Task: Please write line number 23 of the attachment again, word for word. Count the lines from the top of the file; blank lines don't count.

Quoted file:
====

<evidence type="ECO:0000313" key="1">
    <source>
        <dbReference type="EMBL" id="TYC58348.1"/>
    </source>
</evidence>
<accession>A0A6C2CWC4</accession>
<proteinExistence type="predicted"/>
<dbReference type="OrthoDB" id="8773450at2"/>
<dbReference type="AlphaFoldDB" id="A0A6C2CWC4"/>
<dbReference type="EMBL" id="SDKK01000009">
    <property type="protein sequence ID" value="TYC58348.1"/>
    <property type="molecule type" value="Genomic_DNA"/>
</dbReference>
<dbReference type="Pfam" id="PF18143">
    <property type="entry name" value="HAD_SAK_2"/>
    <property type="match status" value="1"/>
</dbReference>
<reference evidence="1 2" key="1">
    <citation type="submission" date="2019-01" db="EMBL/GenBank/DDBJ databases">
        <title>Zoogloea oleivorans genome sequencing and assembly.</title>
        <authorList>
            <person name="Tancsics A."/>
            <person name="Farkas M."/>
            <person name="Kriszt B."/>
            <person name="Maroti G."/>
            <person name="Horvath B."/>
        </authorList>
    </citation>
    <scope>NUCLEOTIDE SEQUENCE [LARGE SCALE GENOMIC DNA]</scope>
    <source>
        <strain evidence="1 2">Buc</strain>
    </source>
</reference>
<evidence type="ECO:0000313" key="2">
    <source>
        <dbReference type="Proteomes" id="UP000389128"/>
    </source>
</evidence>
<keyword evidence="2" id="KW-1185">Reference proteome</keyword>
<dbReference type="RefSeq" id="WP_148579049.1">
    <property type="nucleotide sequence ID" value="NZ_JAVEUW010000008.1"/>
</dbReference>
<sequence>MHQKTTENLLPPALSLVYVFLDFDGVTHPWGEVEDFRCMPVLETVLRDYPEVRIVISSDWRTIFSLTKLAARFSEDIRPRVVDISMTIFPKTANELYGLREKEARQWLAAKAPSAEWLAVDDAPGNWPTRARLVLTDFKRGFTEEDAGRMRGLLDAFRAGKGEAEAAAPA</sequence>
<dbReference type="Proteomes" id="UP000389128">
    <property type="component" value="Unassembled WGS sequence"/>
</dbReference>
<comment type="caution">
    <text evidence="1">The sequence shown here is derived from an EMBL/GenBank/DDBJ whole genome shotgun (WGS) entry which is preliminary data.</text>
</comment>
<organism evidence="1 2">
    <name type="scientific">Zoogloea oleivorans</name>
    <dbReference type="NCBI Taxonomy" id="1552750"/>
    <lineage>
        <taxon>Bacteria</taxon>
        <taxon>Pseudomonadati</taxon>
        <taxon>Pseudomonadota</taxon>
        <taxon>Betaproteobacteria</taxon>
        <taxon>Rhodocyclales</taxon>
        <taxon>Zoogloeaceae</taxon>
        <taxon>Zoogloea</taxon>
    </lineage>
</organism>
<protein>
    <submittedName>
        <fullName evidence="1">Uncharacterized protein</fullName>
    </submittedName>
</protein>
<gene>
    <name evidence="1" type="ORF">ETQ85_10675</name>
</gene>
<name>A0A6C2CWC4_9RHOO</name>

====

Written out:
            <person name="Farkas M."/>